Later this month, workers at Ford Motor Co. of Canada
's 5.4-million-square-foot assembly complex in Oakville, Ontario, will begin tracking the whereabouts of about 50 trucks. This will be accomplished with tiny RFID transponders that will emit a signal every four minutes so workers can find the auto parts they need.
The signals will be picked up by Ford's new real-time locating system (RTLS), provided by WhereNet
. The deployment uses active tags based on the ISO 24730 RTLS standard and has been in development since February. By late July, it will track nearly 1,000 trucks each day. By then, the system will consist of 14 WherePort exciters, positioned at the facility's entrance and exit gates. These exciters will activate dormant tags and 68 wireless WhereLAN access points that collect location information as tags come into their purview.
Ford has installed the system to streamline assembly processes and electronically manage the flow of parts for the production of the new 2007 Ford Edge and Lincoln MKX crossover utility vehicles, the automaker says, as well as the existing Ford Freestar and Mercury Monterey models. Location-based data can be used to ensure parts and components are staged at the final assembly areas—at the precise moment they are needed, and in the proper sequence. According to Ford spokesman John Arnone, the RTLS is part of an approximately C$1 billion (US$910 million) investment to revitalize the Oakville Assembly Complex into a leading flexible manufacturing facility.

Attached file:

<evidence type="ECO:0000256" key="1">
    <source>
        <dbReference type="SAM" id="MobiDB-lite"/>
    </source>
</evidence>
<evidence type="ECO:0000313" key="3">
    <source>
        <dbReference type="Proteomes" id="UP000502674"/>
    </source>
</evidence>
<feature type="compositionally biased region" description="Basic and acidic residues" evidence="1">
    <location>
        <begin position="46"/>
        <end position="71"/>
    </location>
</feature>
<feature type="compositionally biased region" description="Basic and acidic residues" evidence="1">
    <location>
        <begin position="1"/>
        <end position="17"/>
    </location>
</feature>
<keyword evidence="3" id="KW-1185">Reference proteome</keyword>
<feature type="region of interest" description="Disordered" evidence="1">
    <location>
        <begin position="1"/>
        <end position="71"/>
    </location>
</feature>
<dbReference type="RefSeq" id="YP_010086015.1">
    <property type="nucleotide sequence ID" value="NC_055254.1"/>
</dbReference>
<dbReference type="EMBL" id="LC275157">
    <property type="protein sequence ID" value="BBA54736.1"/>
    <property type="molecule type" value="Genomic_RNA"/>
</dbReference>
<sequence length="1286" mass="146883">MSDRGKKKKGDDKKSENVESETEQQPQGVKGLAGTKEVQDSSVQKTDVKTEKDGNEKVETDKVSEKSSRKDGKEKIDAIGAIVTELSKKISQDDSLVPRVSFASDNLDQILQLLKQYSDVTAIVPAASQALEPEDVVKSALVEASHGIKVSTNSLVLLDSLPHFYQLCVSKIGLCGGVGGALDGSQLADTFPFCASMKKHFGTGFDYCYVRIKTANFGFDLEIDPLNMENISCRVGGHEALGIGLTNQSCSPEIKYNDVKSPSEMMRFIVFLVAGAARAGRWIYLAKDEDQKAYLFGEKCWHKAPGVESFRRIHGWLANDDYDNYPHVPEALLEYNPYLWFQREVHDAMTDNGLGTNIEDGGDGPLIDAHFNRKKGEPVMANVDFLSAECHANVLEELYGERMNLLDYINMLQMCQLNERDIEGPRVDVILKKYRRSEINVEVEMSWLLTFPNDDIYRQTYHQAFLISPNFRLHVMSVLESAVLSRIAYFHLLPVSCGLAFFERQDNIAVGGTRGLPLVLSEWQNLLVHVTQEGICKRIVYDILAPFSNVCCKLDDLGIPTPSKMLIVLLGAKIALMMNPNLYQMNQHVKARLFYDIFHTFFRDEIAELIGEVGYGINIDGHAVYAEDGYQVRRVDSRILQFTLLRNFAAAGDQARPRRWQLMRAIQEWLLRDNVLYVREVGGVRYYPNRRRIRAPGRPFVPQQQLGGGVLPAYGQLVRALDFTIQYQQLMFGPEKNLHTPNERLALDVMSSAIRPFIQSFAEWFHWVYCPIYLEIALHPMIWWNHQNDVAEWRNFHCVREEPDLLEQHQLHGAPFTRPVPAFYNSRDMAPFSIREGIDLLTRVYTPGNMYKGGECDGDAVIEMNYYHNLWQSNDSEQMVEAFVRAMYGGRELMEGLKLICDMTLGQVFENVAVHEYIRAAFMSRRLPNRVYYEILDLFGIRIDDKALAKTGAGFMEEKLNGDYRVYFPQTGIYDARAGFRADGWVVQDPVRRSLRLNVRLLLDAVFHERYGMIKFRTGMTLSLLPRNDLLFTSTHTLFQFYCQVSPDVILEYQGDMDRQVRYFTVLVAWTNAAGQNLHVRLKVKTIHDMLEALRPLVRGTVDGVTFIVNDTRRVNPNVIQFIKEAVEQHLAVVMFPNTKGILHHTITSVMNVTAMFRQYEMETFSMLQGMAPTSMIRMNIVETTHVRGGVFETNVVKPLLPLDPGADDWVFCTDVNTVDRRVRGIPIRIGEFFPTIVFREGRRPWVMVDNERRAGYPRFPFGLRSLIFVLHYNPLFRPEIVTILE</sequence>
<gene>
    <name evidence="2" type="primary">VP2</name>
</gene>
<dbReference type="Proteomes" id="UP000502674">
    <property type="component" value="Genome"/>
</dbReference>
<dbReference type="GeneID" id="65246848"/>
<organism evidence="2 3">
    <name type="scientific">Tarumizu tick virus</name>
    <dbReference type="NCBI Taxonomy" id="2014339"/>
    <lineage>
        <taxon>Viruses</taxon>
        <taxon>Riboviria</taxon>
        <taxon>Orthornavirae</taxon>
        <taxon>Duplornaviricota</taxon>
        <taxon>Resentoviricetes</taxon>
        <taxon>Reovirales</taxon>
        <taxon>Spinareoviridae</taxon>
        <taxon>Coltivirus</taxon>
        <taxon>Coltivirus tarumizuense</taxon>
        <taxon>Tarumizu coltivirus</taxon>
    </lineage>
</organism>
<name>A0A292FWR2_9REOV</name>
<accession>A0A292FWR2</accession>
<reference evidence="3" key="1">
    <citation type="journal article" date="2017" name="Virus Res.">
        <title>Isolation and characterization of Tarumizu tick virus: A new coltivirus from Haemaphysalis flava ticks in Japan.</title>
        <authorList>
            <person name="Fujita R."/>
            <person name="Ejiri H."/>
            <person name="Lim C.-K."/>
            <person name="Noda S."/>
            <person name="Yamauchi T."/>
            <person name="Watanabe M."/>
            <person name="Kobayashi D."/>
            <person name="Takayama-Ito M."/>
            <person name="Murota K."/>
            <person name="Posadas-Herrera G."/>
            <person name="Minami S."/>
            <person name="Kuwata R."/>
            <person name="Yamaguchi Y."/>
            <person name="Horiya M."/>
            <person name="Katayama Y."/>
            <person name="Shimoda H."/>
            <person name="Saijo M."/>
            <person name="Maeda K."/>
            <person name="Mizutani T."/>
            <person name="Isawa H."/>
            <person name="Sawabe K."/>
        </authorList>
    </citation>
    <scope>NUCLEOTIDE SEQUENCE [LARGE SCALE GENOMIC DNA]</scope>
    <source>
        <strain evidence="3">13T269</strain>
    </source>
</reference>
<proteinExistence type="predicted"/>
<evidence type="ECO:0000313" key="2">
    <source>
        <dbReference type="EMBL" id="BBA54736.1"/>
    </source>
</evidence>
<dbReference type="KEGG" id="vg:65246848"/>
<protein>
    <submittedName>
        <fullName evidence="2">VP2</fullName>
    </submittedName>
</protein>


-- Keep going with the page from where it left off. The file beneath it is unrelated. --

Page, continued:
"Manufacturers like Ford are dealing with existing brick-and-mortar facilities that were set up years ago," says Gary Latham, director of industry marketing in WhereNet's automotive division. "Now they are trying to create a more flexible environment."
Instead of bringing in massive amounts of parts and storing them at the complex, for example, Ford would like to run what's referred to as just-in-time manufacturing, whereby parts arrive on the day they are to be used for assembly. "That requires flexible processes to move materials, and a fast, accurate system that tells them where every trailer is, what is in it and what needs to be done with it," Latham says.
Each tag will contain unique identifiers encompassing a conveyance carrier code, trailer number, route code and unique transponder number—in short, all the information required to link each trailer with Ford's receiving schedule. The access points convey the ID number to the RTLS, which coordinates the location and correlates the number to a matching number and associated data, such as the trailer contents and estimated time of arrival. All this information is stored in a back-end database. WhereNet has designed interfaces that pull that associated information out of Ford's material systems and supply chain systems, says Latham.
Armed with location and associated data, Ford employees can use handheld computers to receive instructions as to where trailers are located, and when and where to move the trailers' contents. In addition, employees can query the system about a trailer's whereabouts, and even pull up physical maps of the facilities and their 170-plus docks.
The system can also alert Ford when a trailer has stayed on-site for too long—an event that can end up costing Ford money. "The system can alert drivers to pick up the oldest trailers first, to prevent Ford from having to pay demurrage charges," says Latham. Demurrage charges are tariffs assessed for detaining freight carriers beyond their specified time limits.
Although the RFID system is just now starting to go live, Ford is already seeing benefits. "System uptime has been 100 percent and provided critical data to our test supplier," Arnone says. "Even during the June pilot launch, we can count several thousand dollars saved in manufacturing costs by using this real-time information for production-planning purposes."
Other Ford facilities are implementing RFID-enabled systems, including the automaker's F150 truck assembly plant in Dearborn, Mich. (see Adding RFID to Ford's Supply Chain